New Tick-Borne Virus Discovered

Bourbon virus may have killed a previously healthy man in Kansas last year, the US Centers for Disease Control and Prevention reports.

Feb 23, 2015
Jenny Rood

CDC

The Bourbon virus, a newly discovered tick-borne pathogen named after the county in eastern Kansas where a patient infected with the strain died in the late spring of 2014, is the first member of the thogotovirus family known to cause illness in the United States, according to a paper released last week (February 20) in Emerging Infectious Diseases.

Thogotoviruses are known to be spread by ticks and mosquitoes in parts of Europe, Asia, and Africa, although the Bourbon virus case is only the eighth demonstrated instance of human infection with such a virus. The patient, a man over the age of 50, had suffered multiple tick bites prior to developing a fever, fatigue, aches, nausea, vomiting, and low white blood cell and platelet counts. He was given doxycycline, a common treatment for tick-borne illnesses, but he tested negative for previously known diseases carried by ticks and died of multiorgan failure 11 days after the onset of his symptoms.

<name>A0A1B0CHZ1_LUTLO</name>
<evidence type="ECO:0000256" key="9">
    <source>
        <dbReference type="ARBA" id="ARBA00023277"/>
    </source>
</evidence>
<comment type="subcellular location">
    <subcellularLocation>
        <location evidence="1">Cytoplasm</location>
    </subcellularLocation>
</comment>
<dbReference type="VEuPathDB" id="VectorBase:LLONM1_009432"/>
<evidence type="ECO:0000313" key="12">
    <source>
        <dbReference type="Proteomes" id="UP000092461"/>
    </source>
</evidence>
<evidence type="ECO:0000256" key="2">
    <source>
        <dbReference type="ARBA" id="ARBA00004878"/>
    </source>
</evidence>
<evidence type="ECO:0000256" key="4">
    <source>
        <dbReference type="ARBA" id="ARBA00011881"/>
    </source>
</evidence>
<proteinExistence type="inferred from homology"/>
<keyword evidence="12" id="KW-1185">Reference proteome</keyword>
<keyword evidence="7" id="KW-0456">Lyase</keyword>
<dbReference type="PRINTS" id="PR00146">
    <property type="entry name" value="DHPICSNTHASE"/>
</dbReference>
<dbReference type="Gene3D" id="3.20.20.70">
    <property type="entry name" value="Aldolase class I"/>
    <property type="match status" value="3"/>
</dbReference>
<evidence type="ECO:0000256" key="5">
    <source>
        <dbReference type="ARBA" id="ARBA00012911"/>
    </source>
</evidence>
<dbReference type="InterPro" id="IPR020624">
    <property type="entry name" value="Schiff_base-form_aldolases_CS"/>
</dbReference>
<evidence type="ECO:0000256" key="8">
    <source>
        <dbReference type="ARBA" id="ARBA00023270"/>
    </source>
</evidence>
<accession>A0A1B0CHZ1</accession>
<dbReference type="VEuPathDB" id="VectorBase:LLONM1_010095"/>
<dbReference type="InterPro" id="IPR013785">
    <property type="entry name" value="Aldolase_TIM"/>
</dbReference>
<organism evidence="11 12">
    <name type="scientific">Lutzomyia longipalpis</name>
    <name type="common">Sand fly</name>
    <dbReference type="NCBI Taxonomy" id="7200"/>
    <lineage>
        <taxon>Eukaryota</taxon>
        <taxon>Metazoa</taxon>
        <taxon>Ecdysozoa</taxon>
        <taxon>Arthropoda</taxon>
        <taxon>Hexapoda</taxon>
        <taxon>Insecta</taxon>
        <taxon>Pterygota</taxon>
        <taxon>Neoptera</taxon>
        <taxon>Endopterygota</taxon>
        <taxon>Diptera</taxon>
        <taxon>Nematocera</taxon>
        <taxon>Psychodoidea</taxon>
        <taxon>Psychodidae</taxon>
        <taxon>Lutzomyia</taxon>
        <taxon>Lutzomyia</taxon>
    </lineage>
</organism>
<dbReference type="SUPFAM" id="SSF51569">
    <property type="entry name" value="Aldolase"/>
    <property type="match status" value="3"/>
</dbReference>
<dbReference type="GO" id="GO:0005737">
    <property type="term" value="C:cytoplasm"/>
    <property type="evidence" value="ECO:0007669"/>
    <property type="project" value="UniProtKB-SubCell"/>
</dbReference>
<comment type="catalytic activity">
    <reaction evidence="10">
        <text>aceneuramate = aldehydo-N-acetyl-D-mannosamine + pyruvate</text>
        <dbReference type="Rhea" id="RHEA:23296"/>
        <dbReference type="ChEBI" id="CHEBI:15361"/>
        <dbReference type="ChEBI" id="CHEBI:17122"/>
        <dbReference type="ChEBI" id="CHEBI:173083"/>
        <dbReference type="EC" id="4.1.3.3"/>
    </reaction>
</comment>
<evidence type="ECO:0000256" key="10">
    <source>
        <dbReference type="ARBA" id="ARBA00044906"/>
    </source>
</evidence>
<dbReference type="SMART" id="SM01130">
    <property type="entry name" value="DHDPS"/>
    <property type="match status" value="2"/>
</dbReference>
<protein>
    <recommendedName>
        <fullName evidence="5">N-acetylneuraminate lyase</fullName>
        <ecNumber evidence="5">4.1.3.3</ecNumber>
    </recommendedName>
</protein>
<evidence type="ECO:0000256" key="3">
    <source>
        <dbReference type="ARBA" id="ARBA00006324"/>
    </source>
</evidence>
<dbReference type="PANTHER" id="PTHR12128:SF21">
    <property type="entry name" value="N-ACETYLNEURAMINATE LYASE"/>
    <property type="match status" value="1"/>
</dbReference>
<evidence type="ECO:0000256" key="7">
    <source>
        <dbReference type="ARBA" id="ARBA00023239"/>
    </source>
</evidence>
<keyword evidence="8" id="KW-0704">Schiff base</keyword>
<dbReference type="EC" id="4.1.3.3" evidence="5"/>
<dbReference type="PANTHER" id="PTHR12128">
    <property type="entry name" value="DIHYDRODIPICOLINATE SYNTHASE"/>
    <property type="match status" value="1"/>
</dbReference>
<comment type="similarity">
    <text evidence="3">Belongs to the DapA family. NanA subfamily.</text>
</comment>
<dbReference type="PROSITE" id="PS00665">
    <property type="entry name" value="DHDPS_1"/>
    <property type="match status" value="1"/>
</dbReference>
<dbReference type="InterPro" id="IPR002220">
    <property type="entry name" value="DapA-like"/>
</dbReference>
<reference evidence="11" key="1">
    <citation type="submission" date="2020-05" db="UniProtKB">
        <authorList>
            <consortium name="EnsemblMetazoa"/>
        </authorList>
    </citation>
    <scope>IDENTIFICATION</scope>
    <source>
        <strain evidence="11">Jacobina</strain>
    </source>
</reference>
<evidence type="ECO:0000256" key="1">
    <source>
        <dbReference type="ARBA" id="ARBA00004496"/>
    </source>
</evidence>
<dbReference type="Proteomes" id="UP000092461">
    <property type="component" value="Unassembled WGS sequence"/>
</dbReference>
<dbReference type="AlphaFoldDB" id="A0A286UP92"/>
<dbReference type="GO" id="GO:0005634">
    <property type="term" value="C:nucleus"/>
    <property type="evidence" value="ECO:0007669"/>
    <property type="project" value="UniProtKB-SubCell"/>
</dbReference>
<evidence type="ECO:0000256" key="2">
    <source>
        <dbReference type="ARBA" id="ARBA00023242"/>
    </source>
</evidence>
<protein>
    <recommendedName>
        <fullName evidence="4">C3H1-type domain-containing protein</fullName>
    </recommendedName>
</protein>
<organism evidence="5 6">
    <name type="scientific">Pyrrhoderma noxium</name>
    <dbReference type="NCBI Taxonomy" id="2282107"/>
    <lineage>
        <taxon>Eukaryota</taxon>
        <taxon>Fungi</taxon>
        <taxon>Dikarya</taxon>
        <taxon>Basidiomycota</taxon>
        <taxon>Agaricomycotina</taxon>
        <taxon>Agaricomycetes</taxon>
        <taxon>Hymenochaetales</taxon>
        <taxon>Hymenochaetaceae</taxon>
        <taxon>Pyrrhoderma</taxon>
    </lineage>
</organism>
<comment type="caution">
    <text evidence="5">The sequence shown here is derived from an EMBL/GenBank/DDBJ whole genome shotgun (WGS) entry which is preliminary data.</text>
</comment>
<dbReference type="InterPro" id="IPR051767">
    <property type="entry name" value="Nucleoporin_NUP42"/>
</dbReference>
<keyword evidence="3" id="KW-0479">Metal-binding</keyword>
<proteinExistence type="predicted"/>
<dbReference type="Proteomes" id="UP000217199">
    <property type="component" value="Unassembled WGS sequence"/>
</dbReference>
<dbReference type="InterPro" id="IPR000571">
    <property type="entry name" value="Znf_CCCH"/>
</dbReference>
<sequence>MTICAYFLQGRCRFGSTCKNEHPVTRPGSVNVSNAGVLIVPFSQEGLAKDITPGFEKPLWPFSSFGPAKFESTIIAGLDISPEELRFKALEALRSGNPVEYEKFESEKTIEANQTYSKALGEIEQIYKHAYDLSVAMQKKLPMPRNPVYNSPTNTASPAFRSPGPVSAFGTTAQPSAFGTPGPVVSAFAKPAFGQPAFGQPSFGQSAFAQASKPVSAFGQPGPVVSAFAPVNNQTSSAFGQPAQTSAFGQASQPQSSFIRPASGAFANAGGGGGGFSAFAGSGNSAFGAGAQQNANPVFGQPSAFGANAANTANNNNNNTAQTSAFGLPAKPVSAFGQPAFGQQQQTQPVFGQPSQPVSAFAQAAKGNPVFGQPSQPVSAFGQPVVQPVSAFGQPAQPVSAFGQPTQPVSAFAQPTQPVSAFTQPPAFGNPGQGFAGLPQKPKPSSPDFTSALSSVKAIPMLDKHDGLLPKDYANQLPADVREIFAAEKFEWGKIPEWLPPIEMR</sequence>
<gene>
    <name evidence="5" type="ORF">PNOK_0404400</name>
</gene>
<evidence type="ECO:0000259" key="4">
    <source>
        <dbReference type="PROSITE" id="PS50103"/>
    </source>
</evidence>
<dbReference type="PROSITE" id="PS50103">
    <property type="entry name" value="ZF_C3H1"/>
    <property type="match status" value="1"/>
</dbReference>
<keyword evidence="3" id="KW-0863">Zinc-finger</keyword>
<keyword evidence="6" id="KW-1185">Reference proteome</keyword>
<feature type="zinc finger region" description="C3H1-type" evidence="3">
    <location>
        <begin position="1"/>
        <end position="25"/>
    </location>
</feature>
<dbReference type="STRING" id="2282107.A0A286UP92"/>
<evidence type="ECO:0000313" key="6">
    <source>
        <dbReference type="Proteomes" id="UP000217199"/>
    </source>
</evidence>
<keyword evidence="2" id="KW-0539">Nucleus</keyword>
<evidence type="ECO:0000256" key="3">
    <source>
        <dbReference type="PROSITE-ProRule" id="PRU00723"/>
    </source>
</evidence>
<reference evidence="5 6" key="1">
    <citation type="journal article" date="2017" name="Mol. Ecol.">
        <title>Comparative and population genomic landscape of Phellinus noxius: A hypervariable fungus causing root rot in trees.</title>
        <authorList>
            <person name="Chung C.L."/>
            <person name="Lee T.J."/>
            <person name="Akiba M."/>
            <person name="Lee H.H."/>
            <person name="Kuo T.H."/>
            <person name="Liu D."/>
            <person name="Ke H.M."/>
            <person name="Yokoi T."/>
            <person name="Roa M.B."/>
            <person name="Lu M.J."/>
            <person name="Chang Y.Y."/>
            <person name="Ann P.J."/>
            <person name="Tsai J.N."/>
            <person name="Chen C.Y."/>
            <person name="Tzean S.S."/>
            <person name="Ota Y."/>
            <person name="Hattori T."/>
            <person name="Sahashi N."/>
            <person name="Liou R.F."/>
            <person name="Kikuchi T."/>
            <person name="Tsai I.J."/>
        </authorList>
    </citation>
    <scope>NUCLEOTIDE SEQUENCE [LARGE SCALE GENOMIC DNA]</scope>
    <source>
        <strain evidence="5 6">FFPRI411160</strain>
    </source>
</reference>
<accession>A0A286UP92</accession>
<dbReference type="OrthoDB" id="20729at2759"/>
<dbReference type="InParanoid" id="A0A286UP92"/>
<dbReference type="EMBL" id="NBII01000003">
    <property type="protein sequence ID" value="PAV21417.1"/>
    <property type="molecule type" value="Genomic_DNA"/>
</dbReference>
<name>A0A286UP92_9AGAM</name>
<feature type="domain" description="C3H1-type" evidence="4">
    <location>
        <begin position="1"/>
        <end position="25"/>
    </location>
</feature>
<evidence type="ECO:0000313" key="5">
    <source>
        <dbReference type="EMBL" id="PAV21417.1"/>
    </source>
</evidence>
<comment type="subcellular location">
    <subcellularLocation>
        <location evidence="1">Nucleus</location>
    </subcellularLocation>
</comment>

Researchers from the US Centers for Disease Control and Prevention (CDC), the University of Kansas, and the Kansas Department of Health and Environment examined the patient’s blood and found an unidentified virus. The scientists then used advanced molecular detection  (AMD) to sequence the viral genome, confirming that it was a previously unknown disease pathogen.

“We have an unprecedented opportunity to help identify the public health burden of previously unknown and undetectable agents using AMD technologies; it’s an exciting time to be involved in this research,” said study coauthor Amy Lambert of the CDC in a statement.

At this time, the only known prevention strategy for Bourbon virus infection is to avoid tick bites, and there is currently no treatment.